The 4th of July is a day to celebrate Uncle Sam, enjoy the summer weather and spend time with family and friends. Independence Day during a global pandemic is also a time for enhanced health and safety precautions. Keep these public health precautions in mind as you plan your 4th of July celebration safely.
Prevent fireworks injuries
Fireworks can cause death and injury, including burns, cuts, bruises, and foreign objects in your eyes.
Never allow young children to play with or ignite fireworks.
Always have an adult supervise fireworks activities.
Avoid buying fireworks packaged in brown paper, which often means they were made for professional displays and could be dangerous for consumers.
Make sure you and your family watch fireworks displays from a safe distance.
Call 911 immediately if someone is injured from fireworks.
Beat the heat
In hot temperatures your body may be unable to properly cool itself. This could lead to serious health problems.
Drink plenty of fluids, regardless of your activity level. Don’t wait until you’re thirsty to drink. Warning: If your doctor generally limits the amount of fluid you drink or has you on water pills, ask how much you should drink while the weather is hot.
Don’t drink liquids that contain alcohol or large amounts of sugar–these actually cause you to lose more body fluid. Also, avoid very cold drinks, because they can cause stomach cramps.
Protect yourself from the sun by wearing a wide-brimmed hat and sunglasses. Wear lightweight, light-colored, loose-fitting clothing.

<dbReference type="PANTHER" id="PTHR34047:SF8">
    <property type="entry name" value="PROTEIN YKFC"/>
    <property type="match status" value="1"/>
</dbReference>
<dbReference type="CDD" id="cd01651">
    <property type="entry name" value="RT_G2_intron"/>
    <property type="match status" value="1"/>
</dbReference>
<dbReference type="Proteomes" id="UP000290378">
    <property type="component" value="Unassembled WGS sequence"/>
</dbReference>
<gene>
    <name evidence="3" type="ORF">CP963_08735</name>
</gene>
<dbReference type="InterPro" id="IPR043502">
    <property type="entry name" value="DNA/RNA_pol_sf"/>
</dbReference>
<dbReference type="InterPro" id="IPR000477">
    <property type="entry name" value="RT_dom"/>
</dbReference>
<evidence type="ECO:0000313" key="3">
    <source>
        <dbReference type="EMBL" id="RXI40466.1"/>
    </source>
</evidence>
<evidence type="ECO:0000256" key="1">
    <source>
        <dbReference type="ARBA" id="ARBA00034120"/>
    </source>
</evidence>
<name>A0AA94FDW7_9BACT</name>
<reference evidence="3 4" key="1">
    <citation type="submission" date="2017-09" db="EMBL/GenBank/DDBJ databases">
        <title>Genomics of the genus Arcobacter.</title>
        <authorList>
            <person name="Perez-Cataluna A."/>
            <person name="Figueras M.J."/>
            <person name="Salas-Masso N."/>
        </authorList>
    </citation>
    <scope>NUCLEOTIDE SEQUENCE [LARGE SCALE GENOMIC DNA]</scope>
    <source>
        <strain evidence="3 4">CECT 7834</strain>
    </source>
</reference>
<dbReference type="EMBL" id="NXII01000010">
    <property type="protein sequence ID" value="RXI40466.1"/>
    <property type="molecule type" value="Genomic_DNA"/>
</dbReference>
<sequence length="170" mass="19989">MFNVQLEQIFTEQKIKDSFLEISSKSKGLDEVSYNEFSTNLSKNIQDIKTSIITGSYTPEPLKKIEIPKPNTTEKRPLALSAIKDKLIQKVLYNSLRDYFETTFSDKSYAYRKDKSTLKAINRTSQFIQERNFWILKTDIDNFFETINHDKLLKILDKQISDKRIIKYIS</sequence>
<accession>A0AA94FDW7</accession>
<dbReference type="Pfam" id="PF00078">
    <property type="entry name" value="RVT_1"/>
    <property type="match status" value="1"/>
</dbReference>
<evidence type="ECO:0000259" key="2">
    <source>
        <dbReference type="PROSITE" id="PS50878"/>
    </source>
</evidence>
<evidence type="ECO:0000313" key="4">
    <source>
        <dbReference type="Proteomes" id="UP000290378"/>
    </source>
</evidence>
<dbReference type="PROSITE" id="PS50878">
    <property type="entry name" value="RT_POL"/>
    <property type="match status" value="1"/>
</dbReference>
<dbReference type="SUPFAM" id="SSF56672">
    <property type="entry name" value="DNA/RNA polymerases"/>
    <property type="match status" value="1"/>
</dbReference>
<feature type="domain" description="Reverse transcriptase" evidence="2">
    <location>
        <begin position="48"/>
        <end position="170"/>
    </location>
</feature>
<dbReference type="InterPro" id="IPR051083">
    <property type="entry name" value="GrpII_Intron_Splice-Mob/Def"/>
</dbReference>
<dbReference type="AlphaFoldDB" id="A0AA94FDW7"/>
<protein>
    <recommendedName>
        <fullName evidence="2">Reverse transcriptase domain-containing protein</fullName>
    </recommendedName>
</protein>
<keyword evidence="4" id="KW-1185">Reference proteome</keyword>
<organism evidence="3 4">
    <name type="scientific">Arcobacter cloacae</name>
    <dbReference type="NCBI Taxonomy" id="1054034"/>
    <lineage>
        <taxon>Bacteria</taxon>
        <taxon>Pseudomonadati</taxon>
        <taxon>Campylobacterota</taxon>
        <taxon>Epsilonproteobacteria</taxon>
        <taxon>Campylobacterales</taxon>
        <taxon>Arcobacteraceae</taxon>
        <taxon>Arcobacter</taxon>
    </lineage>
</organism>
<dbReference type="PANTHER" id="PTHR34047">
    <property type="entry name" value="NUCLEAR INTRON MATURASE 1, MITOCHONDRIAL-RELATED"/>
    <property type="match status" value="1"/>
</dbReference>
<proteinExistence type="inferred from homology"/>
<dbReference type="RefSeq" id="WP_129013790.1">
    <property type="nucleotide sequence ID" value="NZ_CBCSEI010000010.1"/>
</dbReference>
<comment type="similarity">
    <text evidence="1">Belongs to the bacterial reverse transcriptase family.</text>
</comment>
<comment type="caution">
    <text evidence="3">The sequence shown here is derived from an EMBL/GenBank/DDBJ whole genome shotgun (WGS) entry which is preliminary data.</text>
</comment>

Put on sunscreen of SPF 15 or higher – the most effective products say “broad spectrum” or “UVA/UVB protection” on their labels.
Stay in the shade!
Don’t let a stomach bug slow you down
The summer months typically see a spike in reports of foodborne illness. Keep the food safe at your 4th of July picnic or BBQ.
Use separate plates and utensils for raw and cooked meat and poultry and ready to eat foods, like raw fruits and vegetables.
Use a food thermometer to make sure meat and poultry are cooked hot enough to kill harmful germs.
Don’t leave food at room temperature for longer than two hours – one hour if the outside temperature is over 90 degrees. Keep perishable food in an insulated cooler packed with ice or ice packs.
Prepare to take the plunge
Drowning is responsible for more deaths among children 1 to 4 years old than any other cause except birth defects.
Designate a responsible adult to watch all children swimming or playing in or around water. Drowning occurs quickly and quietly, so adults should not be involved in any other distracting activity while supervising children.
Teach kids to swim. Formal swimming lessons can protect young children from drowning.
Always swim with a buddy. Whenever possible choose swimming sites that have lifeguards.
Avoid drinking alcohol before or during swimming, boating, or water skiing. Do not drink alcohol while supervising children.
Know the local weather conditions and forecast before swimming or boating. Strong winds and thunderstorms with lightning strikes are dangerous.
Fight the bite
Bugs, including mosquitoes, ticks, and some flies can spread diseases like Zika, dengue, and Lyme disease.
Use EPA-registered insect repellents that contain at least 20% DEET for protection against mosquitoes, ticks, and other bugs.